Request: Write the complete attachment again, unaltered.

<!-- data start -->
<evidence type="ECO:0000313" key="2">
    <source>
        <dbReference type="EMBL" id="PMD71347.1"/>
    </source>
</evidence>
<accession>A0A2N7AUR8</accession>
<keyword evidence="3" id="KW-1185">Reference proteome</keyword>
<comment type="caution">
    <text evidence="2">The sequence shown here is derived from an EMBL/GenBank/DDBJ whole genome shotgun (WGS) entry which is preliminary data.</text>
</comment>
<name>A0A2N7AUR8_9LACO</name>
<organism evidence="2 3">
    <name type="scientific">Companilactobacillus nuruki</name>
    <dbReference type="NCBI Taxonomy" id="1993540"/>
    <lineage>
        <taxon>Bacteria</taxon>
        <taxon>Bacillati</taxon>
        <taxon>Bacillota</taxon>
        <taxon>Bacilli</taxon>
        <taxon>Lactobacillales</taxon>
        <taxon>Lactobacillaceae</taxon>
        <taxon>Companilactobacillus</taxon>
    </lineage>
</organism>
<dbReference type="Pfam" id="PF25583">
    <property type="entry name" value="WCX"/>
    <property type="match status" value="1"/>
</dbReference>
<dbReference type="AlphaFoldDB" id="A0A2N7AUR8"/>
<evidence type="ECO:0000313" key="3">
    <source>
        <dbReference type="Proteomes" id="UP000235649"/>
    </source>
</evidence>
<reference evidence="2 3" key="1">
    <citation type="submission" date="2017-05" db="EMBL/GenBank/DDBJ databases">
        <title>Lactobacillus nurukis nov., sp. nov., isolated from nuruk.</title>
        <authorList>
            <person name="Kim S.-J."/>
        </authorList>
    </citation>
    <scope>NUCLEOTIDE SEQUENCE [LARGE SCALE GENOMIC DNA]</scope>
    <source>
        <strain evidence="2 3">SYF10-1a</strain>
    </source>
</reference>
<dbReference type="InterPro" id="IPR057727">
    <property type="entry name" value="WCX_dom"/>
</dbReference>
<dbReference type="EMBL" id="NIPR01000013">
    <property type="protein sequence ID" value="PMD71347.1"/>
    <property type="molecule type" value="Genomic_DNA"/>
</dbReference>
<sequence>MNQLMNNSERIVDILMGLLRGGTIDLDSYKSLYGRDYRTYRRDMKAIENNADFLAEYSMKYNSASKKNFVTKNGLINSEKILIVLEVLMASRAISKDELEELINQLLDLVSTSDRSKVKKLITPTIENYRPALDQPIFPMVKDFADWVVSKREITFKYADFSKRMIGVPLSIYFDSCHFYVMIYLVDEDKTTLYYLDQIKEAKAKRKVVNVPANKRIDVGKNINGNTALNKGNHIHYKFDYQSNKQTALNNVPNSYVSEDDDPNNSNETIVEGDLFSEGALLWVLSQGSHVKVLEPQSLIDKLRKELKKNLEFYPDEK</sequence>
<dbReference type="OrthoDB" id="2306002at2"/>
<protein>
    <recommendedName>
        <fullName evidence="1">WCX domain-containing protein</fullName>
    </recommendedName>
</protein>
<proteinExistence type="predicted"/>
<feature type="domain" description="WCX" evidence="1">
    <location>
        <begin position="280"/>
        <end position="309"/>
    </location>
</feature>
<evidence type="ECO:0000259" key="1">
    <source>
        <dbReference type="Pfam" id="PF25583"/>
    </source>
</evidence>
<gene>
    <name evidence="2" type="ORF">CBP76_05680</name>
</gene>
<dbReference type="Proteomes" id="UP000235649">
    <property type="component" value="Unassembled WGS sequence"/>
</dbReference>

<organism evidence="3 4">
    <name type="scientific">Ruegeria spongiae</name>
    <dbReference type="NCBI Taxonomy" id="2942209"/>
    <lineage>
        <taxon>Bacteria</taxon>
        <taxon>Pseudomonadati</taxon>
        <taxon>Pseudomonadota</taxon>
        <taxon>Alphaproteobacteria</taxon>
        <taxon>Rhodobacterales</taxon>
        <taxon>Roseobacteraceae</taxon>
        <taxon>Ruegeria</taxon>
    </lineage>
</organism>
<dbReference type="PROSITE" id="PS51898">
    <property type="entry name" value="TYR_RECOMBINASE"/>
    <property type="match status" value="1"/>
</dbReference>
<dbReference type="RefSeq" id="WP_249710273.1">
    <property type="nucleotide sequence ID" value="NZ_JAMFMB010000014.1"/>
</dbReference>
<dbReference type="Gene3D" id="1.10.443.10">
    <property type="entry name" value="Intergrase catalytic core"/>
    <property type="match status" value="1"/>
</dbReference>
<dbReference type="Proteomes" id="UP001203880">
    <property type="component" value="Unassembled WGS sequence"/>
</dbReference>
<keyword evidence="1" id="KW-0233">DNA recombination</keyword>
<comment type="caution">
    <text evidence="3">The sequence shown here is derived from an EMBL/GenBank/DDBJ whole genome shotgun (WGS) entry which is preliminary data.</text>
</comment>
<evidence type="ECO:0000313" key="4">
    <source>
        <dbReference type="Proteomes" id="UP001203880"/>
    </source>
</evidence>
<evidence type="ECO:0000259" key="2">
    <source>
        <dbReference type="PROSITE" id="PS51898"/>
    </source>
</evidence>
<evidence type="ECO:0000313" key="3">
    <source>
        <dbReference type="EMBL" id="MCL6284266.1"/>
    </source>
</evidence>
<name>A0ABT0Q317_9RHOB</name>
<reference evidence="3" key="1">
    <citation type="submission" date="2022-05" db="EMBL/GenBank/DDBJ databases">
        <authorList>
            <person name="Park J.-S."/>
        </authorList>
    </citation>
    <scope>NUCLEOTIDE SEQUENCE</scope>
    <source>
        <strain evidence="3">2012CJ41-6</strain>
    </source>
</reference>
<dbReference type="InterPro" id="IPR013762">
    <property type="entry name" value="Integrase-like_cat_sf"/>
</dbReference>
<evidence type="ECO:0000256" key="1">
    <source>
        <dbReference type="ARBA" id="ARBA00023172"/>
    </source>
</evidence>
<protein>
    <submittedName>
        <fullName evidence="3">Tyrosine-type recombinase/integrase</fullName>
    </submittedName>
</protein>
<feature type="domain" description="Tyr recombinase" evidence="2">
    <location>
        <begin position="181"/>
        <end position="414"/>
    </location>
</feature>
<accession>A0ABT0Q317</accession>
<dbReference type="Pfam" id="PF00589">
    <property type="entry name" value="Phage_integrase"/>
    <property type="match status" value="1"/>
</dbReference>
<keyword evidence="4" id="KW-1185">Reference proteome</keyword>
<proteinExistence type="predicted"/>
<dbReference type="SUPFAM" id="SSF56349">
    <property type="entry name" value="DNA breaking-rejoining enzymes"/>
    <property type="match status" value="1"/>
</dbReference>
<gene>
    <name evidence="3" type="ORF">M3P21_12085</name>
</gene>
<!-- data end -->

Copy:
<evidence type="ECO:0000313" key="2">
    <source>
        <dbReference type="EMBL" id="PMD71347.1"/>
    </source>
</evidence>
<accession>A0A2N7AUR8</accession>
<keyword evidence="3" id="KW-1185">Reference proteome</keyword>
<comment type="caution">
    <text evidence="2">The sequence shown here is derived from an EMBL/GenBank/DDBJ whole genome shotgun (WGS) entry which is preliminary data.</text>
</comment>
<name>A0A2N7AUR8_9LACO</name>
<organism evidence="2 3">
    <name type="scientific">Companilactobacillus nuruki</name>
    <dbReference type="NCBI Taxonomy" id="1993540"/>
    <lineage>
        <taxon>Bacteria</taxon>
        <taxon>Bacillati</taxon>
        <taxon>Bacillota</taxon>
        <taxon>Bacilli</taxon>
        <taxon>Lactobacillales</taxon>
        <taxon>Lactobacillaceae</taxon>
        <taxon>Companilactobacillus</taxon>
    </lineage>
</organism>
<dbReference type="Pfam" id="PF25583">
    <property type="entry name" value="WCX"/>
    <property type="match status" value="1"/>
</dbReference>
<dbReference type="AlphaFoldDB" id="A0A2N7AUR8"/>
<evidence type="ECO:0000313" key="3">
    <source>
        <dbReference type="Proteomes" id="UP000235649"/>
    </source>
</evidence>
<reference evidence="2 3" key="1">
    <citation type="submission" date="2017-05" db="EMBL/GenBank/DDBJ databases">
        <title>Lactobacillus nurukis nov., sp. nov., isolated from nuruk.</title>
        <authorList>
            <person name="Kim S.-J."/>
        </authorList>
    </citation>
    <scope>NUCLEOTIDE SEQUENCE [LARGE SCALE GENOMIC DNA]</scope>
    <source>
        <strain evidence="2 3">SYF10-1a</strain>
    </source>
</reference>
<dbReference type="InterPro" id="IPR057727">
    <property type="entry name" value="WCX_dom"/>
</dbReference>
<dbReference type="EMBL" id="NIPR01000013">
    <property type="protein sequence ID" value="PMD71347.1"/>
    <property type="molecule type" value="Genomic_DNA"/>
</dbReference>
<sequence>MNQLMNNSERIVDILMGLLRGGTIDLDSYKSLYGRDYRTYRRDMKAIENNADFLAEYSMKYNSASKKNFVTKNGLINSEKILIVLEVLMASRAISKDELEELINQLLDLVSTSDRSKVKKLITPTIENYRPALDQPIFPMVKDFADWVVSKREITFKYADFSKRMIGVPLSIYFDSCHFYVMIYLVDEDKTTLYYLDQIKEAKAKRKVVNVPANKRIDVGKNINGNTALNKGNHIHYKFDYQSNKQTALNNVPNSYVSEDDDPNNSNETIVEGDLFSEGALLWVLSQGSHVKVLEPQSLIDKLRKELKKNLEFYPDEK</sequence>
<dbReference type="OrthoDB" id="2306002at2"/>
<protein>
    <recommendedName>
        <fullName evidence="1">WCX domain-containing protein</fullName>
    </recommendedName>
</protein>
<proteinExistence type="predicted"/>
<feature type="domain" description="WCX" evidence="1">
    <location>
        <begin position="280"/>
        <end position="309"/>
    </location>
</feature>
<evidence type="ECO:0000259" key="1">
    <source>
        <dbReference type="Pfam" id="PF25583"/>
    </source>
</evidence>
<gene>
    <name evidence="2" type="ORF">CBP76_05680</name>
</gene>
<dbReference type="Proteomes" id="UP000235649">
    <property type="component" value="Unassembled WGS sequence"/>
</dbReference>

<organism evidence="3 4">
    <name type="scientific">Ruegeria spongiae</name>
    <dbReference type="NCBI Taxonomy" id="2942209"/>
    <lineage>
        <taxon>Bacteria</taxon>
        <taxon>Pseudomonadati</taxon>
        <taxon>Pseudomonadota</taxon>
        <taxon>Alphaproteobacteria</taxon>
        <taxon>Rhodobacterales</taxon>
        <taxon>Roseobacteraceae</taxon>
        <taxon>Ruegeria</taxon>
    </lineage>
</organism>
<dbReference type="PROSITE" id="PS51898">
    <property type="entry name" value="TYR_RECOMBINASE"/>
    <property type="match status" value="1"/>
</dbReference>
<dbReference type="RefSeq" id="WP_249710273.1">
    <property type="nucleotide sequence ID" value="NZ_JAMFMB010000014.1"/>
</dbReference>
<dbReference type="Gene3D" id="1.10.443.10">
    <property type="entry name" value="Intergrase catalytic core"/>
    <property type="match status" value="1"/>
</dbReference>
<dbReference type="Proteomes" id="UP001203880">
    <property type="component" value="Unassembled WGS sequence"/>
</dbReference>
<keyword evidence="1" id="KW-0233">DNA recombination</keyword>
<comment type="caution">
    <text evidence="3">The sequence shown here is derived from an EMBL/GenBank/DDBJ whole genome shotgun (WGS) entry which is preliminary data.</text>
</comment>
<evidence type="ECO:0000313" key="4">
    <source>
        <dbReference type="Proteomes" id="UP001203880"/>
    </source>
</evidence>
<evidence type="ECO:0000259" key="2">
    <source>
        <dbReference type="PROSITE" id="PS51898"/>
    </source>
</evidence>
<evidence type="ECO:0000313" key="3">
    <source>
        <dbReference type="EMBL" id="MCL6284266.1"/>
    </source>
</evidence>
<name>A0ABT0Q317_9RHOB</name>
<reference evidence="3" key="1">
    <citation type="submission" date="2022-05" db="EMBL/GenBank/DDBJ databases">
        <authorList>
            <person name="Park J.-S."/>
        </authorList>
    </citation>
    <scope>NUCLEOTIDE SEQUENCE</scope>
    <source>
        <strain evidence="3">2012CJ41-6</strain>
    </source>
</reference>
<dbReference type="InterPro" id="IPR013762">
    <property type="entry name" value="Integrase-like_cat_sf"/>
</dbReference>
<evidence type="ECO:0000256" key="1">
    <source>
        <dbReference type="ARBA" id="ARBA00023172"/>
    </source>
</evidence>
<protein>
    <submittedName>
        <fullName evidence="3">Tyrosine-type recombinase/integrase</fullName>
    </submittedName>
</protein>
<feature type="domain" description="Tyr recombinase" evidence="2">
    <location>
        <begin position="181"/>
        <end position="414"/>
    </location>
</feature>
<accession>A0ABT0Q317</accession>
<dbReference type="Pfam" id="PF00589">
    <property type="entry name" value="Phage_integrase"/>
    <property type="match status" value="1"/>
</dbReference>
<keyword evidence="4" id="KW-1185">Reference proteome</keyword>
<proteinExistence type="predicted"/>
<dbReference type="SUPFAM" id="SSF56349">
    <property type="entry name" value="DNA breaking-rejoining enzymes"/>
    <property type="match status" value="1"/>
</dbReference>
<gene>
    <name evidence="3" type="ORF">M3P21_12085</name>
</gene>